The 1814 Covers Album (2011) was recorded at York Street with Patu producing it alongside in-house producer Hayden Taylor. It followed its predecessor to a No.17 slot on the charts. The songs chosen were ones that listeners would be familiar with, but which weren’t played often. Alongside reggae classics such as Burning Spear’s ‘Marcus Garvey’, classics including Sam Cooke’s ‘Cupid’ and Johnny Cash’s ‘Ring Of Fire’ were smoothly moulded to an upbeat reggae feel. Both of these subsequently gained over three million streams, though they were eclipsed by one of the reggae cover versions, ‘Picture on the Wall’, originally by the Natural Ites – which generated triple the number of streams and became a key song for the group.
1814 became festival favourites and from 2011-12 they played everywhere, including some prestigious support slots.
1814 were now festival favourites and from 2011-12 they played everywhere: Rhythm and Vines, Womad, Raggamuffin, Australia’s Byron Bay Blues and Jazz Festival, Homegrown, Rhythm & Alps, and many lesser known festivals. They gained support slots with some huge international acts, such as Damian Marley, Nas, and Third World.
Constant touring was stressful for the band members, which led to personnel coming and going. Jimmy, Shaun, Patu, and Darren remained at the core of the group, along with other semi-regular members such as Erana Jones and singer Harmony Tepania. Saxophonist Chris Pierce and singer Neihana Mackey-Harrison were also important members, and they contributed song ideas for the band’s next album. Beyond this were at least a dozen more members who cycled through the band over time, such as Kalani Marsters (backing vocals), Andrew Phillips (keyboards), Tihema Cooper (guitar), and Maihi Pinker (backing vocals).
Live work meant there was still very little time to contemplate writing another album, so Patu took a firm hand and ran sessions at York Street with Hayden Taylor co-producing. The resulting album Relax (2012) hit No.12 on the charts. Its title track was another million streamer, even if its runtime (over six minutes long) curtailed its chances of gaining serious radio play.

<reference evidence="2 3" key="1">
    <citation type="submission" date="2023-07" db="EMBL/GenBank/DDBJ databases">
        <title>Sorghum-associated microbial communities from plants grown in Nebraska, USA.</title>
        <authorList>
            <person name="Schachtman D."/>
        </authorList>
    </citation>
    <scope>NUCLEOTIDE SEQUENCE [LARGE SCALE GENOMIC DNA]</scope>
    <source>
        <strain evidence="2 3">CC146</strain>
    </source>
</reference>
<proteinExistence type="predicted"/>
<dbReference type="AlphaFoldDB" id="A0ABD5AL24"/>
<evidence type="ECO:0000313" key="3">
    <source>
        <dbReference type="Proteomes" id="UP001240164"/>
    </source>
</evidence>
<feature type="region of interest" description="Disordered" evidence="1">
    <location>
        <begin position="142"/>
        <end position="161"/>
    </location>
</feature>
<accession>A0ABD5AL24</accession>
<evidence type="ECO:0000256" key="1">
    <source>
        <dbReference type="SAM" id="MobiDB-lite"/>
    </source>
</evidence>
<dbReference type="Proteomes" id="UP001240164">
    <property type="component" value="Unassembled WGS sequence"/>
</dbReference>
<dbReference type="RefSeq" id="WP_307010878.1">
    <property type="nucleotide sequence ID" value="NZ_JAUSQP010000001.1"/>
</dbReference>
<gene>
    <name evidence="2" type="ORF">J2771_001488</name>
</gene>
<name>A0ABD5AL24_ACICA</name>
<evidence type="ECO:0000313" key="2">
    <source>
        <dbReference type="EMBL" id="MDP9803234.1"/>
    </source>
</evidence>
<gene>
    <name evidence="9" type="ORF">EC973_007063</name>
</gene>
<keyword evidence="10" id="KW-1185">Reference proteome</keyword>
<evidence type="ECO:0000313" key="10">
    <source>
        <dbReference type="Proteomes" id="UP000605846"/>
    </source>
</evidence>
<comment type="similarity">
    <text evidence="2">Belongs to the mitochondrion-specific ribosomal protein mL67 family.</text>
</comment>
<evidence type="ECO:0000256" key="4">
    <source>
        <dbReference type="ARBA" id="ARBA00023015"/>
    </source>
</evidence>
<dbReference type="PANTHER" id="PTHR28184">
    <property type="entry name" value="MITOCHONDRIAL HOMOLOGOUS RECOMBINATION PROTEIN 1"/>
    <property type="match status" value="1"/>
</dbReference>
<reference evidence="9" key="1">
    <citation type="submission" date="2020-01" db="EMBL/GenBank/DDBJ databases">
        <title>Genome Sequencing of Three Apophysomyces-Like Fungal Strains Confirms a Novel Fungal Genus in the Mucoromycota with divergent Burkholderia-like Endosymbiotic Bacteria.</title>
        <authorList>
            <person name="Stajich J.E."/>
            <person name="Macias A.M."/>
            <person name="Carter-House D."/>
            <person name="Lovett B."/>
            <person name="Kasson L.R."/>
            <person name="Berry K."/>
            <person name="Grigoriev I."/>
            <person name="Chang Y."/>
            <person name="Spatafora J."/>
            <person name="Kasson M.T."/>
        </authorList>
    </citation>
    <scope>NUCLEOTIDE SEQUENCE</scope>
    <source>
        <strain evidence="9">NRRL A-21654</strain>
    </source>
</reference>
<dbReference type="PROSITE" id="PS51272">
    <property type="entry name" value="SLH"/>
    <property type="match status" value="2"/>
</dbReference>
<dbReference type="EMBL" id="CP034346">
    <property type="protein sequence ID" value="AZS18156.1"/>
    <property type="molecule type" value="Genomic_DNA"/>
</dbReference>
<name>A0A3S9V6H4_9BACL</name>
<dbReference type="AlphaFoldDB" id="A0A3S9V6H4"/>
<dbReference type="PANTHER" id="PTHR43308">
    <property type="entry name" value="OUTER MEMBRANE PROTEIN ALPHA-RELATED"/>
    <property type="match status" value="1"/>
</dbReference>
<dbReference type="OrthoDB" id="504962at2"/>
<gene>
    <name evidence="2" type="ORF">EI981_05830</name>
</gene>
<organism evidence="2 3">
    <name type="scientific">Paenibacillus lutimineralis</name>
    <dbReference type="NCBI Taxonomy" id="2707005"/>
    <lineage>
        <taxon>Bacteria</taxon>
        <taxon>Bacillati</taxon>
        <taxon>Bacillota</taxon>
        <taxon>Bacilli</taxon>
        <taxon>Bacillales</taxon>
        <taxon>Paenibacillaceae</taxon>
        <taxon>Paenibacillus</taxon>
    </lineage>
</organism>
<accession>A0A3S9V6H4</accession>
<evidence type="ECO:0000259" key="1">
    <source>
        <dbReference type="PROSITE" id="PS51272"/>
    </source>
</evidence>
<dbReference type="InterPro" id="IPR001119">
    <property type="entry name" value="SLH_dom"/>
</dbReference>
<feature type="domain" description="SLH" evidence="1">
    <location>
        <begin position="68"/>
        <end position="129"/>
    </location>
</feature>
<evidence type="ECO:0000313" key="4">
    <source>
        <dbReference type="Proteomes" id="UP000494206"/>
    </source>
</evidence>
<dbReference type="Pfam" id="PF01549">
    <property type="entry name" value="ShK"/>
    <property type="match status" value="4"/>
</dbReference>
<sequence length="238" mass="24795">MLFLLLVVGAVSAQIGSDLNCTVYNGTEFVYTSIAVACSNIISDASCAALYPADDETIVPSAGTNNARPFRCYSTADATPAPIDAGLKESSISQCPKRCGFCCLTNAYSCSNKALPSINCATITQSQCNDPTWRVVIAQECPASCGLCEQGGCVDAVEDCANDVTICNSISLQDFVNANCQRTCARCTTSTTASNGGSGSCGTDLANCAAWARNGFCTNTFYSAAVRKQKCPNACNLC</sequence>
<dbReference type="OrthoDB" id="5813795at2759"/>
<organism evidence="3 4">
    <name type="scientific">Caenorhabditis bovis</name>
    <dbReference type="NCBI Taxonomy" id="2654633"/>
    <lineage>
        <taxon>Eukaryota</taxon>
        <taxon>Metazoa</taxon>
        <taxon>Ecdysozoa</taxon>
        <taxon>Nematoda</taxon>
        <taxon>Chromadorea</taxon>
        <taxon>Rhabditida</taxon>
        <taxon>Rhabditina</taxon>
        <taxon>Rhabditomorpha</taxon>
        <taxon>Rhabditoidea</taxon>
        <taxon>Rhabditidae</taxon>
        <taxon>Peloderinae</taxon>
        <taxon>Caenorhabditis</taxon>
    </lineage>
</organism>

1814 released a non-album single a couple of years later, ‘Perfectly Ugly’, which was in support of National Bullying Awareness week. While the album and single kept their fans happy and ensured they were still active on the scene, Jimmy felt his own energy for the band was dissipating.
“After the Relax album, we were still doing shows around New Zealand here and there but it wasn’t the same. The passion wasn't there. Me and my partner [Erana Jones] were like: ‘should we get married? Should we start a family? We’re getting old.’ My brother settled down with his own wife and kids as well. When you think about it, from 10 years old to 25 we were just living in music. We had no life outside of that.”
The next few years were difficult for the group, with various members bringing their own drama into the fold which upset the balance of the group. There were also a few business deals that went wrong, stalling their progress.
Shaun finally parted ways with the group, which sadly broke up one of the best rhythm sections in Aotearoa. Jimmy had to take on more of a leadership role, just at a time when the band was losing momentum. Finally, his wife Erana gave him an ultimatum.
“She just said ‘If you don't have an album out in six months, we’re quitting music and are just going to live a normal life.’ I said ‘Yes, Sergeant!’”
Jimmy injected new life to the group, both by bringing in fresh blood but also reconnecting with some of the musicians who’d played with them in the past.